The Fix starts off with two criminals breaking into a retirement home, to steal money from a former crook, who is claimed still has his stash on him. At least the narrator, Roy, is honest right up front when he says it is hard being a criminal nowadays. With all the technology and cyber crimes out there, old fashioned criminals really get the short end of the stick and that is what Roy and his partner are, the old fashioned type: the ones who enjoy breaking in and stealing physical things, not the kind who hack accounts and steal identities. The job goes a little south, and they end up running out of the home with only a small amount of cash and some raunchy Polaroids. The two of them are laughing and joking about the job, when suddenly the radio in their car butts in with a report of a robbery. Roy and his partner answer the call and go to the scene, which is their own robbery. I may have forgotten to mention that they are cops (detectives, actually) who are very corrupt. They use their position to rob and do basically whatever they please. The way that Roy and his partner jokingly ask questions when investigating (that would make anyone think they are the suspects in the robbery) is spectacular. For example: asking if the suspect was roughly the same height as one of them.
Next, there is a flashback that goes into the reasons behind why Roy got into law enforcement. Which stems from his always rooting for the bad guys in Westerns and such. Then one day, while he and his mom were at the bank, it was robbed and he found the coolest bad guy ever…until a cop showed up and shot him. This was when he figured out what was better than being a bad guy was being a cop, who could use their power to break the rules whenever they wanted.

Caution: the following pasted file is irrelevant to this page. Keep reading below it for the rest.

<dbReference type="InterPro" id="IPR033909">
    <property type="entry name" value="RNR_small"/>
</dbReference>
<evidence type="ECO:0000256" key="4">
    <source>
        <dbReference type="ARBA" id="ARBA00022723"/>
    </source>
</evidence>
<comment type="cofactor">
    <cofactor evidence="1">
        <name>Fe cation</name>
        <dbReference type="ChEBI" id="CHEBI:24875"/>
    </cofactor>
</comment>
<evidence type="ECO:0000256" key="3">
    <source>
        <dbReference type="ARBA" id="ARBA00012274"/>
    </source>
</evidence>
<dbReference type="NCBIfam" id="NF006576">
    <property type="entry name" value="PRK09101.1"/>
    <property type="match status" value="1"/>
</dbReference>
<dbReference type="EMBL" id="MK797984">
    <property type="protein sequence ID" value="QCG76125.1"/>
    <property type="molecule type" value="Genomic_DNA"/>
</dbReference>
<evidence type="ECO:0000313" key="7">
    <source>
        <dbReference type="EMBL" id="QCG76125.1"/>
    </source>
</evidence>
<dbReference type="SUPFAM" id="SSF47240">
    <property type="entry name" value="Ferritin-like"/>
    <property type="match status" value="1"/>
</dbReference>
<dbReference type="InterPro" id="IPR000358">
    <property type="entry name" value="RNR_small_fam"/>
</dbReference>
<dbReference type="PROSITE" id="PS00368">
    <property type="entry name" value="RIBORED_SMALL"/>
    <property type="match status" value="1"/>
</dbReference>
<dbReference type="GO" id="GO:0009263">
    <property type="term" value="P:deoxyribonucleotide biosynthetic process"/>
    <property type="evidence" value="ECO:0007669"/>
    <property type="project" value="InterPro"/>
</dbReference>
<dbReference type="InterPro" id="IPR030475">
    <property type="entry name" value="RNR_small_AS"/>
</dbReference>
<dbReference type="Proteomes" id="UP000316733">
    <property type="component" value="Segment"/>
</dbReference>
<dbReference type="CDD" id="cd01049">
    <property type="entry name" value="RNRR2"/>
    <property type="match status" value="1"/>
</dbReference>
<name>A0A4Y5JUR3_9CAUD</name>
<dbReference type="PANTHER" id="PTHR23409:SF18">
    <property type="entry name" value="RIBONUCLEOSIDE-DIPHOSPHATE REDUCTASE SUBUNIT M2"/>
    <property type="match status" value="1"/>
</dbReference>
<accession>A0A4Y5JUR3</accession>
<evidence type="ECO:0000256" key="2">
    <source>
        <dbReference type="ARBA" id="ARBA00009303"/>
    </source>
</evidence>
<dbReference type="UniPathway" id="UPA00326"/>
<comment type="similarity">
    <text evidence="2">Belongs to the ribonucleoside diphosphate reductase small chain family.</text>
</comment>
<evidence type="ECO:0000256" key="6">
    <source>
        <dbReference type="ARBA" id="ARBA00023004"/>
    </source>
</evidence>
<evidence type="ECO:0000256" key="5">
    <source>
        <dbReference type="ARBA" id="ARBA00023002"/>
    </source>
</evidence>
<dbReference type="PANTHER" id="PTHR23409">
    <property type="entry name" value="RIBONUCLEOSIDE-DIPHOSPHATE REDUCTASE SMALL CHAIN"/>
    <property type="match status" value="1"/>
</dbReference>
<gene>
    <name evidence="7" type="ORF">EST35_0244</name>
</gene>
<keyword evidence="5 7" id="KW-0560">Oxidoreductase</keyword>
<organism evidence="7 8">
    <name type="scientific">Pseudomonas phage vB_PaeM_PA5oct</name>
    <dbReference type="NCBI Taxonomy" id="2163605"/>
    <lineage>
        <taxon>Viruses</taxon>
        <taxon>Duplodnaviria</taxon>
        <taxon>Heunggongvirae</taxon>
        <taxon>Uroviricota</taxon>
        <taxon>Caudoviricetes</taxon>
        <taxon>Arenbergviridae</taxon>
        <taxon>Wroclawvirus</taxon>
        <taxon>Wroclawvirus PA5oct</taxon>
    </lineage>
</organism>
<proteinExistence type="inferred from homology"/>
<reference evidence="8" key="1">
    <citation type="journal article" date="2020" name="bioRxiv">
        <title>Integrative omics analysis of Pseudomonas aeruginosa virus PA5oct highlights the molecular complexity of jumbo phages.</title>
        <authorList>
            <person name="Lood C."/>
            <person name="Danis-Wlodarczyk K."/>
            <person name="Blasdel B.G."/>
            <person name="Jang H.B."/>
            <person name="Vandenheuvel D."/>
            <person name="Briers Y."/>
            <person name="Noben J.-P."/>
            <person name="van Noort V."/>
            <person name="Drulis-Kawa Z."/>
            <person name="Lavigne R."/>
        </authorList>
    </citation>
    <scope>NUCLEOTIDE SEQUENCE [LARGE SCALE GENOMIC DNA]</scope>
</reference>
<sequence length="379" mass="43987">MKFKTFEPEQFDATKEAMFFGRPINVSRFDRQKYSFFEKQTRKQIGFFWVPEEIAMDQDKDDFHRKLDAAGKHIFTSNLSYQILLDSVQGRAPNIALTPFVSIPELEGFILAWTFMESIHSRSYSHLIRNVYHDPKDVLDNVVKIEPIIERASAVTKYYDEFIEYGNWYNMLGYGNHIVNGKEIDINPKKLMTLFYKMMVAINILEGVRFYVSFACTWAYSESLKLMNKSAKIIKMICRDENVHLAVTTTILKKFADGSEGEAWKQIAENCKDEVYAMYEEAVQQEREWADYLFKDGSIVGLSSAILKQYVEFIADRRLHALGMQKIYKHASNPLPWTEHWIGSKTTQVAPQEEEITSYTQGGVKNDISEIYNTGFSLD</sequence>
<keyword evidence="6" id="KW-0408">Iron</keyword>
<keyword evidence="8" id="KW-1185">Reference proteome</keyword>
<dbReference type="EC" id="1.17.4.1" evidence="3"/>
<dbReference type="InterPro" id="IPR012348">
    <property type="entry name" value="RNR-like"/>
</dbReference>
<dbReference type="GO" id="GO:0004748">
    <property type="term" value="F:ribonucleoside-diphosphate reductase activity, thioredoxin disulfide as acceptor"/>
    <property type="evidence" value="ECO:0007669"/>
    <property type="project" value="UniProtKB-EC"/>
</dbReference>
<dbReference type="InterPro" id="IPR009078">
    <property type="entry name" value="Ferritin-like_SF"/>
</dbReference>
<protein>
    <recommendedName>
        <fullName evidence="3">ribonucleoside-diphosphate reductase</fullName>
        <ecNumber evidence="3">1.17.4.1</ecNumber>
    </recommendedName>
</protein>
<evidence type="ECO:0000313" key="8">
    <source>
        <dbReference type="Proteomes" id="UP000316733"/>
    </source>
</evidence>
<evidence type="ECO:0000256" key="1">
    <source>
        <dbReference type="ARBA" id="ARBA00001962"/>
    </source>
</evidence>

Back to the present: turns out, Roy and his partner owe money to a guy named Josh, who is your stereotypical “Los Angeles type”: vegan, anti-vaccinations, homeopathic, but also a mob boss. Josh organizes a meeting with them to talk about the unauthorized job they just pulled and also the fact that they are overdue with their repayment to him. Josh wants everything settled before he and his family go on vacation, and in an effort to help them repay him he gives them one job: to get some contraband through the LAX Airport’s customs. Roy states this “would have been easy” if a new officer had not started to work there. This officer cannot be corrupted or bought, and he goes by the name Pretzels. He has gotten over six hundred arrests the previous year resulting in the seizure of two tons of contraband.
The Fix is written by Nick Spencer, who has worked on titles such as Morning Glories and Secret Avengers. It is illustrated by Steve Lieber, who as worked on titles such as Whiteout and Detective Comics. The two also worked together on the title The Superior Foes of Spider-Man for Marvel, which is evident in the flow that is seen in The Fix. Spencer’s writing is on point at every turn. Lieber’s art is great it has a sketchy quality to it. I think this lends itself well to the genre of crime comics, while also creating a lightness to the work that really makes it feel like California. Overall, this a great start to what appears to be a wonderful story. If it is anything like Spencer’s work on Morning Glories, it will be incredible.
Title: The Fix
Issue No. 1
Release Date: 4/6/2016